The BMA consultants committee has put a new pay offer from Government to members which could draw a close to continuing industrial action in England.
Following a month of ‘intense negotiations’ the Government has offered a 4.95 per cent investment in pay.
If the offer is accepted, the changes will be applicable from January 2024, in addition to the six per cent pay uplift already awarded for this year, and paid retrospectively in April 2024.
It makes provision for ‘much-needed changes’ to the consultants’ pay-scale structure, which will result in fewer points at which pay increases. Consultants will reach the top of the pay scale five years sooner than under the current scheme.
The offer includes an increase to the starting consultant salary and an increase to the salary at the top of the new pay-scale structure. The exact amount a consultant will receive under the offer will depend on the current stage of their career.
These proposals will mean consultants will receive a minimum of 6 per cent in 2023-24 as a result of the previously implemented pay award, imposed by the Government in the summer.
The majority of consultants will also receive an additional uplift, of up to 12.8 per cent, depending on their pay point, and this will apply were applicable from January 2024. This is also separate to any Review Body on Doctors' and Dentists' Remuneration pay award for 2024/25.
The BMA says the proposed reforms will ‘particularly benefit women who take time out for caring responsibilities and who can be disadvantaged under the current system’, and ‘extend rights for enhanced shared parental leave’ therefore making ‘considerable progress at tackling the gender pay gap in medicine’.
The offer also includes commitments to reform the DDRB.
The BMA will be given a say in the selection of members and the Government has agreed to no longer include information on economic performance in its remit letters to the DDRB and remove references to Government inflation targets from the DDRB’s terms of reference.
End in sight
If the offer is accepted, the BMA will call an end to strike action and to stop promoting the extra-contractual rate card for consultants in England. However, a re-ballot on industrial action remains open until 18 December and if passed would enable consultants to call further strikes in 2024 if the offer is rejected.
Vishal Sharma (pictured above), BMA consultants committee chair, said: ‘We are pleased that after a month of intense talks and more than six months of strike action we never wanted to take, we have now got an offer we can put to members. It is a huge shame that it has needed consultants to take industrial action to get the Government to this point when we called for talks many months ago.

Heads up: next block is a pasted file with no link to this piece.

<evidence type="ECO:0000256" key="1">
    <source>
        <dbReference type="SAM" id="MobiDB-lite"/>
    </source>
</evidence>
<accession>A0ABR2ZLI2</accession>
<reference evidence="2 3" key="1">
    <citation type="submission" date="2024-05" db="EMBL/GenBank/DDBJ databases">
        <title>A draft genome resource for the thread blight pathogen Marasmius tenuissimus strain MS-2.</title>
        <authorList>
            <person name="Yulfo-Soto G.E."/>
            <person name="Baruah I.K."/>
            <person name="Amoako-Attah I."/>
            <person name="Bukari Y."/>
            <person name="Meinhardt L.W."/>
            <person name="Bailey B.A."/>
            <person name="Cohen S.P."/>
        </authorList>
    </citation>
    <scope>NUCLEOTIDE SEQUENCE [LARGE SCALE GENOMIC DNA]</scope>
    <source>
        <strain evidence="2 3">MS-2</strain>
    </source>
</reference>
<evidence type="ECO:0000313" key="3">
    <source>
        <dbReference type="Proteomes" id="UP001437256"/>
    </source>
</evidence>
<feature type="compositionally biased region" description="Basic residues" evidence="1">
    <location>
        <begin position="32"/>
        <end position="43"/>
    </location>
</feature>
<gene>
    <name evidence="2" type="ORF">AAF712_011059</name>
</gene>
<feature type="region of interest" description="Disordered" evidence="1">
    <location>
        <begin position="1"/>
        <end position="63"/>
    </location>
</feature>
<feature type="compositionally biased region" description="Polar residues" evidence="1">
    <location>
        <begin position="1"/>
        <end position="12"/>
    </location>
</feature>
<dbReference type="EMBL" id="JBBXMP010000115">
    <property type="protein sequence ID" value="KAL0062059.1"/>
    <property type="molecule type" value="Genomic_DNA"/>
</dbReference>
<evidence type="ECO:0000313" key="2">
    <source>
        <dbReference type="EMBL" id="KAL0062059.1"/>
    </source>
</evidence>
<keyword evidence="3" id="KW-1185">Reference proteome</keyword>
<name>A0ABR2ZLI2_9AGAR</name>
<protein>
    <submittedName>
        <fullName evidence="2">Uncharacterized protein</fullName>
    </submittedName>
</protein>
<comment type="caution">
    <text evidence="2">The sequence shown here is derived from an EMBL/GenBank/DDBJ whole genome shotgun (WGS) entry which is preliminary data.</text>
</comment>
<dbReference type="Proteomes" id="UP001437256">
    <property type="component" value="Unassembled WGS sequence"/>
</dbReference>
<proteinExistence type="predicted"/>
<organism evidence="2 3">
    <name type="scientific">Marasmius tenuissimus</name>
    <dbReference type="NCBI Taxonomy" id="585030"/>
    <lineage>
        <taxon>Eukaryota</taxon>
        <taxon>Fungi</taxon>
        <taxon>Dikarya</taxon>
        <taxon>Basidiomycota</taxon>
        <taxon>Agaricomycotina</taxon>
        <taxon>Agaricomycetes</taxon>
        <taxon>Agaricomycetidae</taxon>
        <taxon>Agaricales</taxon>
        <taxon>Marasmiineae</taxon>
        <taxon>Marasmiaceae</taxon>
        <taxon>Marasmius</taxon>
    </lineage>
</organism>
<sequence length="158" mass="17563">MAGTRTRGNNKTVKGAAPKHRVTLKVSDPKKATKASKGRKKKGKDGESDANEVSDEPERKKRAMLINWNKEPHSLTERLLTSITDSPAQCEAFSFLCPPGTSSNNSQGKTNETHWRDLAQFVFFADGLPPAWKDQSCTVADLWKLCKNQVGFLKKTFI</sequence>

‘The 4.95 per cent investment and much-needed changes to the pay scale system comes after we successfully persuaded the Government to reform the punitive pension taxation laws earlier this year, and we also now have commitments to reforming the pay review process, which has been a key ask from the profession throughout our dispute.
‘Only by restoring the independence of this process can we hope to restore consultant pay over the coming years.
‘How each consultant will benefit will depend on their individual circumstances, and we will be providing them with as much detail as we can, so they are able to look carefully through the details to help them decide whether to accept the offer.’
Detailed information about the offer and how it will affect them personally will be provided to consultant members in the coming days.
BMA members will be given the opportunity to vote upon these proposals in a referendum, which is expected to open next month and close in January of next year.
Junior doctors remain in pay negotiations with the Government, with details kept confidential while discussions are active.
In an email message, BMA junior doctors committee co-chairs Rob Laurenson and Vivek Trivedi thanked members for their patience and perseverance.
They said: ‘While it is for [CC] to communicate the details of the offer along with any merits or shortfalls, it’s important to emphasise the impact that the determination and solidarity of all doctors has had in securing an additional improved offer for this year. Your collective action works.’
They reiterated that any offer made to JDC would be put to members.
‘We will be in touch with you soon, whether that is with an offer or dates of further action,’ they said. ‘The choice to end this dispute, as ever, remains with government.’
Junior doctors in Northern Ireland and Wales are balloting for industrial action. Junior doctors in Scotland accepted a pay offer earlier this year.
Specialist, associate specialists and specialty doctors are also balloting for industrial action, while also being in negotiations with Government in order to end their dispute. Their vote is open until 18 December.